Don Hewitt, the broadcast journalist who became a pioneer in television news with the creation of 60 Minutes, has shuffled off this mortal coil as many of you are by now aware.He passed away at the age of 86, after a long bout with pancreatic cancer.
From 1968 to 2004, Hewitt produced the most successful prime-time news program in the history of the medium by mixing both hard and soft news stories, combined with a “knights in shining armor” approach to exposing corporate malfeasance. He explained the successful formula of 60 Minutes in a memoir published in 2001, boiling it down to four words: “Tell me a story.”
I have to confess at this point that I honestly can’t remember the last time I watched the program, but in its heyday it made for some truly outstanding television. It premiered in the fall of 1968 as a Tuesday night staple but it wasn’t until the network moved the series to Sunday nights in January of 1972 that the show began to find an audience (and much of that was spillover from whatever football game was on CBS that afternoon). It was the top-rated series for the 1979-80 season, and would also hit the number one position in the 1982-83 season and from 1991-94.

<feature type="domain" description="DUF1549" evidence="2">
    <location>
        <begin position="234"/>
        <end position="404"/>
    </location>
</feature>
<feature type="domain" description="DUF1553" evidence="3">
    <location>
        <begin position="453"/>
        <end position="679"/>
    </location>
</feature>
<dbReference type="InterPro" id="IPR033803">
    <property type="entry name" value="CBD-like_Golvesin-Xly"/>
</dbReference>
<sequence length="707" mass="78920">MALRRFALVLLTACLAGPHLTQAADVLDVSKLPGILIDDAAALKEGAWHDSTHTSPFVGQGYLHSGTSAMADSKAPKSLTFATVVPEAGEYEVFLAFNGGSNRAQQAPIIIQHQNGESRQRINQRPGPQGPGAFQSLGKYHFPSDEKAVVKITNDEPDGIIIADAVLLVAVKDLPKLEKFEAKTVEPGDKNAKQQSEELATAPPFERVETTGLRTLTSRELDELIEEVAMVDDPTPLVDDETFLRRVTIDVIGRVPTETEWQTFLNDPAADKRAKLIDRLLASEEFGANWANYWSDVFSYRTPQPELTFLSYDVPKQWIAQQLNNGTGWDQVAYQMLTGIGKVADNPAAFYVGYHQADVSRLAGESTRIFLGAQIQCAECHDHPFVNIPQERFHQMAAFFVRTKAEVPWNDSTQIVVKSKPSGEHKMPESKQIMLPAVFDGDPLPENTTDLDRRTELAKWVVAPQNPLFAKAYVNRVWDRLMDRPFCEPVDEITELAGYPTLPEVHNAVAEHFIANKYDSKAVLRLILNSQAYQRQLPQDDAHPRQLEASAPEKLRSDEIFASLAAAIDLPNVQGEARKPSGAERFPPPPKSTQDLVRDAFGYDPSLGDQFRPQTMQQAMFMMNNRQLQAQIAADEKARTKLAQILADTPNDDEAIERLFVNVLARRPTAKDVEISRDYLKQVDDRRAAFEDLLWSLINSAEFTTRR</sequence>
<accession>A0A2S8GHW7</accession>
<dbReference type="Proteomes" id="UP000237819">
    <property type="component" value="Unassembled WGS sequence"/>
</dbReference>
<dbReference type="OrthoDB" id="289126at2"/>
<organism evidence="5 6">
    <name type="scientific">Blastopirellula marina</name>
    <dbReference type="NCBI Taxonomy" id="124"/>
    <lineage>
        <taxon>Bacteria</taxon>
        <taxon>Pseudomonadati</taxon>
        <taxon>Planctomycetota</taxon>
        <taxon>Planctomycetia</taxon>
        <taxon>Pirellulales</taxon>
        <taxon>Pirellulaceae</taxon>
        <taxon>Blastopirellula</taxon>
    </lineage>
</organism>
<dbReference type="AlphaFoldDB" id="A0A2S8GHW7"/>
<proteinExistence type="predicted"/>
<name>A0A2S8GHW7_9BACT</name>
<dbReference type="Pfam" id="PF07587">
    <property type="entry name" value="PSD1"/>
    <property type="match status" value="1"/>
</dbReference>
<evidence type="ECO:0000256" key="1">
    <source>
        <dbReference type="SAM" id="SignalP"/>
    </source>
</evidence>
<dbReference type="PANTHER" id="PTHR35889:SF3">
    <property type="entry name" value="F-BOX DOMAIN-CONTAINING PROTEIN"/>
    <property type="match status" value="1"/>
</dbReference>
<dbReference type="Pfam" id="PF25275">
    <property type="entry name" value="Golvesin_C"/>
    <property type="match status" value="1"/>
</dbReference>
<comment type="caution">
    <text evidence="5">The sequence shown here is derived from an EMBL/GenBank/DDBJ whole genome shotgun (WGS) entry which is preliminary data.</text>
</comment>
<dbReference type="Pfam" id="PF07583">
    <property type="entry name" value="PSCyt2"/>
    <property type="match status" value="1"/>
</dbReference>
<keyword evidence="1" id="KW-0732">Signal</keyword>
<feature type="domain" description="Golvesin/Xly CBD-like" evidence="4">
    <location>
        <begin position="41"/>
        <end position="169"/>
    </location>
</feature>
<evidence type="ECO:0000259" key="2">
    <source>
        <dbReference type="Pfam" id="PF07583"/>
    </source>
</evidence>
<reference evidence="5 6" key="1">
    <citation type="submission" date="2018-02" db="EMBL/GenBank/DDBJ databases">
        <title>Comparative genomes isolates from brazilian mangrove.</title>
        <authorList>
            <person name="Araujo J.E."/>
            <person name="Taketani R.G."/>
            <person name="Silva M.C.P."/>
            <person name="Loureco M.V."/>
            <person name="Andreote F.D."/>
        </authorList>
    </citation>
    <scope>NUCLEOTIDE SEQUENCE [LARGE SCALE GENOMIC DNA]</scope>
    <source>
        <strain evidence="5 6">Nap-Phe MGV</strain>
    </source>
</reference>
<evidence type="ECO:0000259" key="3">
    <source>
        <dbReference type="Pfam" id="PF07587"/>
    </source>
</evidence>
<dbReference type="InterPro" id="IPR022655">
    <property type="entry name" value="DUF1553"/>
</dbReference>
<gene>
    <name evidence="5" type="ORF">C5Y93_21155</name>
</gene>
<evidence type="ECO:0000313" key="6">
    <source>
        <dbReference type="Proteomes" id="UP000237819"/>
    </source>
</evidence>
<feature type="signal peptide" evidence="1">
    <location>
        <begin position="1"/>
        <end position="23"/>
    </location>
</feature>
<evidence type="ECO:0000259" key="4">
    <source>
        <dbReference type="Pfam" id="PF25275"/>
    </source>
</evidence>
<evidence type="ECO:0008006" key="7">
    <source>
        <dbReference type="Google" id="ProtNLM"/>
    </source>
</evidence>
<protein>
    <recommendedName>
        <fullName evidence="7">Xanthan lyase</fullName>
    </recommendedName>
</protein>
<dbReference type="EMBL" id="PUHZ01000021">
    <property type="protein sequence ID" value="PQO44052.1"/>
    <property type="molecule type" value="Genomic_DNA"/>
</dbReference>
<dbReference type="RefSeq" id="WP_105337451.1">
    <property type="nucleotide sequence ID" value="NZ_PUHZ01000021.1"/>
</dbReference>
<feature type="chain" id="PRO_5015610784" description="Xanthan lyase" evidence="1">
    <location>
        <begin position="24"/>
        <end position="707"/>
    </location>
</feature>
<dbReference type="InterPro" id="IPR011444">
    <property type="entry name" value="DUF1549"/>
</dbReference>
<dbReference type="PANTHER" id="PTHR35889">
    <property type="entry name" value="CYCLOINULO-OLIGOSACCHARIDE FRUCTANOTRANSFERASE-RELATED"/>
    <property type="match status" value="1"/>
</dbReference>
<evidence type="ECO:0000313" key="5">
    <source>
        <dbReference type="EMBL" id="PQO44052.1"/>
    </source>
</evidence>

I don’t, of course, want to box Hewitt in as just the creator of 60 Minutes—he also directed the first network newscast on CBS in 1948, and was a one-time executive producer of The CBS News with Walter Cronkite. He also produced and directed the three networks’ coverage of the Kennedy-Nixon debates in 1960. Don Hewitt was a personal hero to me (though I didn’t always agree with some of the decisions he made while at CBS News) and I am severely devastated by the news of his passing.
Robert Novak has also passed away at the age of 78; a conservative columnist/pundit who wrote for both the now-defunct New York Herald and later the Chicago Sun Times, often in concert with partner Rowland Evans (who died in 2001). The two men joined up with the fledging CNN network in 1980 with a television version of their “Evans & Novak Report”—a popular news-discussion program that later added columnists Al Hunt and Mark Shields to the lineup. Novak also made frequent appearances on the syndicated The McLaughlin Group and CNN’s Capitol Gang as well.
But Novak’s best-remembered television showcase was probably Crossfire, the combative discussion program that originally featured Pat Buchanan as its conservative voice—but Novak replaced him when Buchanan became White House communications director in the Reagan administration. Buchanan later returned to the program but left again in 1991 for an ill-fated presidential bid—he was replaced by John Sununu, who then began alternating his duties when Novak was brought back into the fold.
My admiration for Don Hewitt does not extend to Mr. Novak, unfortunately. But since I promised my mother that I wouldn’t publish anything nasty about “the Prince of Darkness,” here are some people who share far better memories of working with the man.
R.I.P, gentlemen. Your contributions to journalism will not be soon forgotten.